Synopses & Reviews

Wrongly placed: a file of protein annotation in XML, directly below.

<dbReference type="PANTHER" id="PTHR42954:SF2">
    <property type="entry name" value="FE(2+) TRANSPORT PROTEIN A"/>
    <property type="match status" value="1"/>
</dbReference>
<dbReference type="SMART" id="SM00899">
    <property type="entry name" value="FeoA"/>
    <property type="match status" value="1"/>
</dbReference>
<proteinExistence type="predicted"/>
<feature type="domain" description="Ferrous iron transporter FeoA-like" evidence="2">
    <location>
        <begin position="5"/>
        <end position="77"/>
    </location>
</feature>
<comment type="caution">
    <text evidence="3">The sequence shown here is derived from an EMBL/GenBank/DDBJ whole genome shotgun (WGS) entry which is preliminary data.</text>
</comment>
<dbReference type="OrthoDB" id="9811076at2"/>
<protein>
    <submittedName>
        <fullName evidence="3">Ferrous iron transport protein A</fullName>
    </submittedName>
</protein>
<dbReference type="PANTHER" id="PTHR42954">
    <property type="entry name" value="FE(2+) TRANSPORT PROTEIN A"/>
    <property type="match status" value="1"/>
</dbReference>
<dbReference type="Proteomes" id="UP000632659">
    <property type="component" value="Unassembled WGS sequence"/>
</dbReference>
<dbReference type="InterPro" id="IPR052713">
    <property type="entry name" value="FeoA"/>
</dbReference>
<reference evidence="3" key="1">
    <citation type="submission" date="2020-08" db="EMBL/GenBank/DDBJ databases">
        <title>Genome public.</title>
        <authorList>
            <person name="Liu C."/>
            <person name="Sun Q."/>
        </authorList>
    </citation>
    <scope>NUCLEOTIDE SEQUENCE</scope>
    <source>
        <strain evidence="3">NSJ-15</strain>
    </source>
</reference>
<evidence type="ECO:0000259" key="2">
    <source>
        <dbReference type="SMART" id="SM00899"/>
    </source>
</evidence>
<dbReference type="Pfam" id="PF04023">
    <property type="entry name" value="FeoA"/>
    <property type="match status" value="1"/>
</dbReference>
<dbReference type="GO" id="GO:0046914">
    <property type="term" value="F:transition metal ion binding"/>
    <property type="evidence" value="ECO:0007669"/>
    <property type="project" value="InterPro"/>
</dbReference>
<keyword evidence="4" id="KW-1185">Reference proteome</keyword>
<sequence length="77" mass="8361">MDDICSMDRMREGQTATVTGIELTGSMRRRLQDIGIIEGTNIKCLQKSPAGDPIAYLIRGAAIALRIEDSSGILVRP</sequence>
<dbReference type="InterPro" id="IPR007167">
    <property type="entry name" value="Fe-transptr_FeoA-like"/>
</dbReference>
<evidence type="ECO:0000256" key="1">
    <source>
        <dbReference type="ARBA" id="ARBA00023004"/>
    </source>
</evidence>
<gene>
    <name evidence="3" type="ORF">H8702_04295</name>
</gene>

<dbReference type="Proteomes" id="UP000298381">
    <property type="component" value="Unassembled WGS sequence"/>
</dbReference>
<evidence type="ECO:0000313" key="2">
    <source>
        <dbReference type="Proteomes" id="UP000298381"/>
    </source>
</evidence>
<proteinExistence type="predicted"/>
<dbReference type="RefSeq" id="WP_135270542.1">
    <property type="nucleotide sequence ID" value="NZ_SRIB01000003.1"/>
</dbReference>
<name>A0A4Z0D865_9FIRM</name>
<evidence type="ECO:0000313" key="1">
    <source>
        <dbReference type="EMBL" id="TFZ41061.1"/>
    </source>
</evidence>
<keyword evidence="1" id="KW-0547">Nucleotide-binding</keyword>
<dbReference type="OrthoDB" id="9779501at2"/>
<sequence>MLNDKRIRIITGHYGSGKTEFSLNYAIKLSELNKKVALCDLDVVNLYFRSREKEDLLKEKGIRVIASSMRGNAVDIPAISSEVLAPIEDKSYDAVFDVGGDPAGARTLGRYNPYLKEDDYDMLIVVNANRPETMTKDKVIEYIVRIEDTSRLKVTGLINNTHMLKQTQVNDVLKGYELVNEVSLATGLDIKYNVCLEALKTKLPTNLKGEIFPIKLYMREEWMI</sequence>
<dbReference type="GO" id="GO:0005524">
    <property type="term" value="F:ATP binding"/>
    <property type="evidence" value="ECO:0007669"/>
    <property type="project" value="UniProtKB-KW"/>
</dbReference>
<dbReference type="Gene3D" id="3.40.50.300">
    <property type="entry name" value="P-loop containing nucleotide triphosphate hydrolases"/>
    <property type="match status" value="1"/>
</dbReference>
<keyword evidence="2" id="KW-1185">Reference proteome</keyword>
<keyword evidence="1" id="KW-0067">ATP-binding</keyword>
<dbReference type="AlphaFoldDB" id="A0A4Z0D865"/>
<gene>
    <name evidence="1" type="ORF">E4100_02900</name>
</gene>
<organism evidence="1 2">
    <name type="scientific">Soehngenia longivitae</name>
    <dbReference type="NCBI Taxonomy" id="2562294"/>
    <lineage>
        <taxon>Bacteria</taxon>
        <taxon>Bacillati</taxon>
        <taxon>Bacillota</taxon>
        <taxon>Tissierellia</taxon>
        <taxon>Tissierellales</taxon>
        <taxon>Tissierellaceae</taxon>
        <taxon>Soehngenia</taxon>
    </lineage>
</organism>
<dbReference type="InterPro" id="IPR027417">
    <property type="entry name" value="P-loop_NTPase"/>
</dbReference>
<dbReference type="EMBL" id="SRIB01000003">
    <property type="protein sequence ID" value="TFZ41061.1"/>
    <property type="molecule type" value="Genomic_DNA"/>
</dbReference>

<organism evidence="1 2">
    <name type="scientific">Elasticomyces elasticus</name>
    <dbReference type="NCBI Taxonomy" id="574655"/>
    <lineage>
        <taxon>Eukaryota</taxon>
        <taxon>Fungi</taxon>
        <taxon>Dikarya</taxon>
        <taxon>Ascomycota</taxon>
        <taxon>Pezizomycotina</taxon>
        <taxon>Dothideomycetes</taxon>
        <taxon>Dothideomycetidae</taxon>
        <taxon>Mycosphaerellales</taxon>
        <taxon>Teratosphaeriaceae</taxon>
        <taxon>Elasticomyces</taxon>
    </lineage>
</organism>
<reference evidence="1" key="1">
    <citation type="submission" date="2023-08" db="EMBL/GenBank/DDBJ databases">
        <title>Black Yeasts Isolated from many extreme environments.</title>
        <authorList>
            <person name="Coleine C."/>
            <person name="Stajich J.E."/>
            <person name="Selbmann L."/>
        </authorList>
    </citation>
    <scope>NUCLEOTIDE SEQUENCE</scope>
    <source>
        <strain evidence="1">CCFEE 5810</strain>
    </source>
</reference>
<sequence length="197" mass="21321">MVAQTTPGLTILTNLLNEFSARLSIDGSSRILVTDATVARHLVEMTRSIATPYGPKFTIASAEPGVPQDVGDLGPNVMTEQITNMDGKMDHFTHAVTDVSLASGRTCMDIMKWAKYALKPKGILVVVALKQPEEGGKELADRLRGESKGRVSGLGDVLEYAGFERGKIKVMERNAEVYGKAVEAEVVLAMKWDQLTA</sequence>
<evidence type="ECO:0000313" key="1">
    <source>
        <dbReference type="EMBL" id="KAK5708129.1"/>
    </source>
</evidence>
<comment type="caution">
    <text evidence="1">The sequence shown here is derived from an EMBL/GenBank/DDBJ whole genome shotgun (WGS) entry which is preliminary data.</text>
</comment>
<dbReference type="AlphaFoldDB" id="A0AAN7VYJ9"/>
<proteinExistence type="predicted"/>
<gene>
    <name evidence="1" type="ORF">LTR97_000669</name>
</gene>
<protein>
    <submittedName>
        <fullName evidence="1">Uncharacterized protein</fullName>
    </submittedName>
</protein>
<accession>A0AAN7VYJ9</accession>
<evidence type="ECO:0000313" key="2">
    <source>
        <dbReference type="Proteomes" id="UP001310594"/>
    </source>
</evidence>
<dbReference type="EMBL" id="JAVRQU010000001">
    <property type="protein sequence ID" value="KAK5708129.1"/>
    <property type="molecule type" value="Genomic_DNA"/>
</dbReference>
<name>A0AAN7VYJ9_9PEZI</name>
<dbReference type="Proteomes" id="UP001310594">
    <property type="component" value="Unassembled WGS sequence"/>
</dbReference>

Modernity offers people choices about who they want to be and how they want to appear to others. The way in which Jews choose to frame their identity establishes the dynamic of their social relations with other Jews and non-Jews - a dynamic complicated by how non-Jews position the boundaries around what and who they define as Jewish. This book uncovers these processes, historically, as well as in contemporary behavior, and finds explanations for the various manifestations, in feeling and action, of 'being Jewish.' Boundaries and borders raise fundamental questions about the difference between Jews and non-Jews. At root, the question is how 'Jewish' is understood in social situations where people recognize or construct boundaries between their own identity and those of others. The question is important because this is by definition the point at which the lines of demarcation between Jews and non-Jews, and between different groupings of Jews, are negotiated. Collectively, the contributors to the book expand our understanding of the social dynamics of framing Jewish identity. The book opens with an introduction that locates the issues raised by the contributors in terms of the scholarly traditions from which they have evolved. Part I presents four essays dealing with the construction and maintenance of boundaries - two by scholars showing how boundaries come to be etched on an ethnic landscape and two by activists who question and adjust distinctions among neighbors. Part II focuses on expressive means of conveying identity and memory, while, in Part III, the discussion turns to museum exhibitions and festive performances as locations for the negotiation of identity in the public sphere. A lively discussion forum concludes the book with a consideration of the paradoxes of Jewish heritage revival in Poland, and the perception of that revival by Jews and non-Jews.